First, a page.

It is good to have an end to journey towards, but it is the journey that matters in the end.
~ Ursula K. LeGuin
Cereal and toast
Check a Sheila Video
THE LAST MILE
3 July 2004I posted this early because we're about to get on the road to Santa Barbara.
Sheila and I have had our last walk in the drainage channel. At least for a long, long time.
Since SchizoDog came in and invaded the previously docile Sheila's body, I've been working to get her over her aversion to the leash (I won't say her fear of the leash, because it's definitely an aversion).
I sat in a chair with the leash behind me and a bag of treats in my lap. I'd call her, hold her collar, give her a treat, tell her what a good dog she was, put the leash on her, continue giving her treats, petting her, and then removing the leash. The lesson was repeated several times. That quickly worked just fine.
In the house.
I also took her out on the leash and that seemed to go just fine. She let me put the leash on her and take her out and take it off just fine when we got home.
Yesterday I had a dental appointment in the morning and Walt had the car, so Sheila and I didn't go out at all. And you know what they say about a bored dog--a bored dog is a destructive dog.
Any piece of paper she's found anywhere has been torn into confetti around here. She's still not destructive, but I figure it's only a matter of time.
I decided that we'd try the drainage channel again today.
She knew what was up when I got up, put on my shoes, and made coffee. She was all excited because she knew that the "let's go" was only minutes away.
I got the leash. She sat dutifully for having the leash put on. I put her in the car, packed up my clicker and my baggie of doggie treats and off we headed to the drainage channel We were earlier this morning and got there at 6. With the days getting shorter now, albeit just barely shorter, the sun was just barely up when we got there.
She was thrilled to be back at the channel again and immediately took off chasing birds.
I decided that I'd work on the leash thing before it became an issue (i.e., when we were starting out, not when we were coming back when I'm afraid she'll run into traffic.
My plan was to call, click, and then hold her while I gave her her treat--not put the leash on her, but just have her come and be touched before she got her treat.
Sheila had other ideas. She was free and she wasn't going to let me touch her for love, money, or treats. She would come when I called, but if my hand moved at all, other than to hold out a treat, she was off like a flash.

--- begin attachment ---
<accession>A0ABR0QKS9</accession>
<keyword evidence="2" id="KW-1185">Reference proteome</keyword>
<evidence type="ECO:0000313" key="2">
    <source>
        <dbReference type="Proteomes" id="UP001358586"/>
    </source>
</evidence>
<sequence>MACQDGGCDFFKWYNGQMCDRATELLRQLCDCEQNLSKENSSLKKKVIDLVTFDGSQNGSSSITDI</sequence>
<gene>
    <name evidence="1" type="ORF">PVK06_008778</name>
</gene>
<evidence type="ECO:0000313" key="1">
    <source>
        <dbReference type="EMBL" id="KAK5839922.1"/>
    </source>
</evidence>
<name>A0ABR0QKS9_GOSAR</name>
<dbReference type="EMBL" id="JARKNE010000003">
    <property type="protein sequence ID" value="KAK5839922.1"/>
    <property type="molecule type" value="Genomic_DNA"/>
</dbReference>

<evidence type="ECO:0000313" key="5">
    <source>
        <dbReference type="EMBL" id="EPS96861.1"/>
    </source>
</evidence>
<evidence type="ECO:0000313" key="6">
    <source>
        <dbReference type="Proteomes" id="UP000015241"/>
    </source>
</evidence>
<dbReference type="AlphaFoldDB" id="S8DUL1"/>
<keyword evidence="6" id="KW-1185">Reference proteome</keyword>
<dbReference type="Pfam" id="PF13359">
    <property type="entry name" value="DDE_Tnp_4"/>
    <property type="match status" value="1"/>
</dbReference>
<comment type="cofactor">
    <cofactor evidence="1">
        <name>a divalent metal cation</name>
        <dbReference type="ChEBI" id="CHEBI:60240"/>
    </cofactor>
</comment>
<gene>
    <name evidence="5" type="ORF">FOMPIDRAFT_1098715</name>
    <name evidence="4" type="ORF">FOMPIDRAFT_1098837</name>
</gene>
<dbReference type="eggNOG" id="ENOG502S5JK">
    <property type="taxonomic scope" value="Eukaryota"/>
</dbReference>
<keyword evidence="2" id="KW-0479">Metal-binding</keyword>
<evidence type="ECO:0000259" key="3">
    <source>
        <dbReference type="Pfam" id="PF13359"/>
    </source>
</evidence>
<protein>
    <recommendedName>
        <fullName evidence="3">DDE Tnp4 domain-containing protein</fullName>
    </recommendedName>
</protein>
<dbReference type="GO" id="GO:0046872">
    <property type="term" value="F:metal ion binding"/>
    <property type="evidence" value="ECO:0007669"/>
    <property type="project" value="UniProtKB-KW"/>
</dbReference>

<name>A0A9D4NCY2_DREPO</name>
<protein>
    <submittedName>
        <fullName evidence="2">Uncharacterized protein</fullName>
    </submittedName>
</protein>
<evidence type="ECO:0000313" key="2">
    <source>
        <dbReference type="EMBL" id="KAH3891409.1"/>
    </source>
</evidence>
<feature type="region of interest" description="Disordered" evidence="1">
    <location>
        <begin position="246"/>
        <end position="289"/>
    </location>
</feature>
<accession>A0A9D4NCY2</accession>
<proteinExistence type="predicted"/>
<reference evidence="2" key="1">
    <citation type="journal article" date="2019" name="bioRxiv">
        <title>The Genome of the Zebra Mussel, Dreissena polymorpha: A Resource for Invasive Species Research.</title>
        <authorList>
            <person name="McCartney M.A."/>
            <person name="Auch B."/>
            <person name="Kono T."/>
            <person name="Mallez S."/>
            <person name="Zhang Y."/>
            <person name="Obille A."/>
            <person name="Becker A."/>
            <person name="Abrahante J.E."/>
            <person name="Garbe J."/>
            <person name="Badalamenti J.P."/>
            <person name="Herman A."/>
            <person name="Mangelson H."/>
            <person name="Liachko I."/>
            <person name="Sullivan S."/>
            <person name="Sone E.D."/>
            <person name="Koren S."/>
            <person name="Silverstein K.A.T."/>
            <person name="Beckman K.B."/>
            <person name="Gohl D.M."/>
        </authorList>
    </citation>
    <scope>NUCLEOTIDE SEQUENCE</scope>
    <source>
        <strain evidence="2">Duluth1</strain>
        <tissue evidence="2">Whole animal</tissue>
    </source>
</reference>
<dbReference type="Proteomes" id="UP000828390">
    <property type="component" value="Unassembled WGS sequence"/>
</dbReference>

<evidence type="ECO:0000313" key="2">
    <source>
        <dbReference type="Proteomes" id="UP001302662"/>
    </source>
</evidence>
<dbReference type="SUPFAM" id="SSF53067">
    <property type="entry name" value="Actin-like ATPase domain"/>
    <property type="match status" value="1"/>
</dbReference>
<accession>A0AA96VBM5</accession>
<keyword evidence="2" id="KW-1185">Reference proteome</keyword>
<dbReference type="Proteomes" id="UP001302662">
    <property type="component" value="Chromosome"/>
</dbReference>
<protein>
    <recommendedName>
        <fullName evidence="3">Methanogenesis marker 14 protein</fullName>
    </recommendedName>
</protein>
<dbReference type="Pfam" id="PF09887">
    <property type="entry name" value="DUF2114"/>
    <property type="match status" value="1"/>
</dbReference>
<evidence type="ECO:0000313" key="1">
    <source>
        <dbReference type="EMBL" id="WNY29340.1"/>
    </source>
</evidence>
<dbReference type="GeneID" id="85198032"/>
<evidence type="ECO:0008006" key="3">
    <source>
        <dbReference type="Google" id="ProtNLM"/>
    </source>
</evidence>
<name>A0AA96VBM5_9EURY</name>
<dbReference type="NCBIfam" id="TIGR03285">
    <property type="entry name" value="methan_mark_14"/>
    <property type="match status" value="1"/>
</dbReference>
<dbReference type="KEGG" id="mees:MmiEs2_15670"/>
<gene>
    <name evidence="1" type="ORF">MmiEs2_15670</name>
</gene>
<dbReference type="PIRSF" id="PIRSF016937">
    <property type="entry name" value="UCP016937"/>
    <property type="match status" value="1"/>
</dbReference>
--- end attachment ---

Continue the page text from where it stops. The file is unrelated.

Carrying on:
Oh, she had a wonderful time. We hit the road up to the bike path just as a dog came along and she was up to the path and chasing the dog instantly. I dragged myself up the path, the road to which has become almost perpendicular and it takes my pulling myself up by grabbing onto the fence. She came when I called her, but stayed a good distance away from me. She finally went back down into the ditch and I fell going down the path because the dirt is hard and crumbly. My bad shoulder began to ache.
I stopped trying to call her and resigned myself to her running out of the channel without being on leash. I kept trying to get her to come for a treat but she was having none of it, especially since more dogs came along than usual. She had a great run, back and forth, chasing dogs and birds and joggers.
She even tried crossing the creek and got completely soaked trying to reach a boxer on the other side, who was also trying to get down his hill to get to Sheila (they never made it)
She positively beamed. She was back and she was going to make the most of it.
Even my clicker got temperamental and wouldn't work.
At one point I managed to get her to come and tentatively take a treat. I dumped a bunch on the ground, thinking I could reach her while she went for them, but don't try that with a herding dog. The head is faster than the hand. She'd rather leave the treats than risk my touching her and maybe putting her under control.
I resigned myself to not having her on leash when we got to the street and, of course, she reached the car long before I did. Then I heard skreeching tires and horns honking. She'd done what I was most afraid of--she'd run out in the the street and nearly got hit.
By the time I got to the car, she was there waiting for me. She still wouldn't let me touch her, but happily jumped into the car when I opened the door, and once we got home, she ran right to the door and into the kitchen, waiting for her treat.
I'm really glad she had such a wonderful time today because she won't be seeing that channel again for a very long time.
My only hope is that the city will make good on its promise to get a temporary dog park fenced off soon, otherwise the only freedom Ms. Sheila is going to know is in the back yard.